Something Completely "Other"
The other day, I (Stacie) was out with a friend at an event. My friend introduced me to a young lady, and she and I spent a few minutes just making small talk. She asked me where I worked, and I told her about Camp Wyoming and some of the things I do there. Instantly, her eyes lit up. “I went to camp as a kid!” she said excitedly! “It was my favorite week of every summer.” And then she proceeded to tell me all about her camp experiences. She told me about friends she made and activities she tried and all of the things she got to do at camp. She may not have grown up at Camp Wyoming, but she was so excited to meet another person who understood exactly how valuable that camp experience was to her.
This scenario is so common. Across the country, millions of kids grew up going to summer camp. Most of those kids can recall fond memories of days spent outdoors meeting new friends and engaging in activities like kayaking, archery, swimming, and campfire stories. As technology advances and city populations explode exponentially, these experiences are becoming fewer and far between.
Perhaps that is why people are so excited to share about their camp experiences. These moments they are describing are completely “other” than the world we live in today. You think about summer camp and you are transported to a simpler place where all communication is face to face, where every day is filled with running and walking and all kinds of movement, and where the goal for each day can be summed up in one word: fun. Throughout all of these experiences, there is profound growth that happens as kids explore, build relationships, work through problems, and have genuine conversations about the world, the Bible, and the God who holds everything together.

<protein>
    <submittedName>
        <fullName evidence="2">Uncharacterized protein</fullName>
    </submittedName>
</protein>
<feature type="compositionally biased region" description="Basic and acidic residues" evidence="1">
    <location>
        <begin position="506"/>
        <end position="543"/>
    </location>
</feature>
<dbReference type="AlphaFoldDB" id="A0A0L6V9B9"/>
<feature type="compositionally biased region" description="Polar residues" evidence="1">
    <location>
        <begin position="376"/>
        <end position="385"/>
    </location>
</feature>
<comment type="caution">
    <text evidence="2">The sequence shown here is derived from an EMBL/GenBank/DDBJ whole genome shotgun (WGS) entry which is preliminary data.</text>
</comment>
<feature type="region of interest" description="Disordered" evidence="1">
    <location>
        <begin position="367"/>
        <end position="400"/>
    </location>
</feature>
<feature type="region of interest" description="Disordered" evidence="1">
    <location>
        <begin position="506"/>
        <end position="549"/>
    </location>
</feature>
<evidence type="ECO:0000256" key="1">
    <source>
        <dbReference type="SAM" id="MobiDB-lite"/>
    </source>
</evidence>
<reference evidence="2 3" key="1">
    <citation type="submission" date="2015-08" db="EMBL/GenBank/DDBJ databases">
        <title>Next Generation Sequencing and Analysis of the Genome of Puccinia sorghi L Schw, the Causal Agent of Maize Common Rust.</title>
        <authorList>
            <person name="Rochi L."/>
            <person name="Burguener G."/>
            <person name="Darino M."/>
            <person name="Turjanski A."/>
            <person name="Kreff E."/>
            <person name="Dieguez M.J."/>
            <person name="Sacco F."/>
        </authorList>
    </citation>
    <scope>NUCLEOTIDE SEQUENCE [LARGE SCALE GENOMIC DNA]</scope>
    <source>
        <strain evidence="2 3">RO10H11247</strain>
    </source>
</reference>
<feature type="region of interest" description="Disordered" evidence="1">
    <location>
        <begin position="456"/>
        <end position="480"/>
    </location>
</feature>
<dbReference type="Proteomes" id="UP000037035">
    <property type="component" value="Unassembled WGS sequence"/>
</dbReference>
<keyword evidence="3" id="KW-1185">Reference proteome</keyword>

Within the simple setting of summer camp, the world changes, and when kids head back home at the end of the week, they can’t be the same. At camp, they learned that being different doesn’t mean bad. At camp, they learned that everyone has value and purpose. At camp, they learned that it’s okay to fail sometimes, as long as you get back up and try again. At camp, they learned to cheer on teammates, to create their own fun, and to sing loudly without caring who is listening. At camp, they discovered who they are and who God is and how they are part of the narrative of the world. These are invaluable life lessons that sometimes get buried beneath hectic schedules, text messages, social media interaction, and Instagram filters.
Don’t send your kids to summer camp just because you want them to do something fun this summer. Send them to summer camp so that they can experience this place set apart, so they can learn to dream and be challenged, and so they can explore their story within the context of a Christian community. One day, they’ll be the person excitedly conveying their summer camp experience to a stranger, because they will understand just how much they truly gained from that one week of the summer. It’s so much more than just having fun.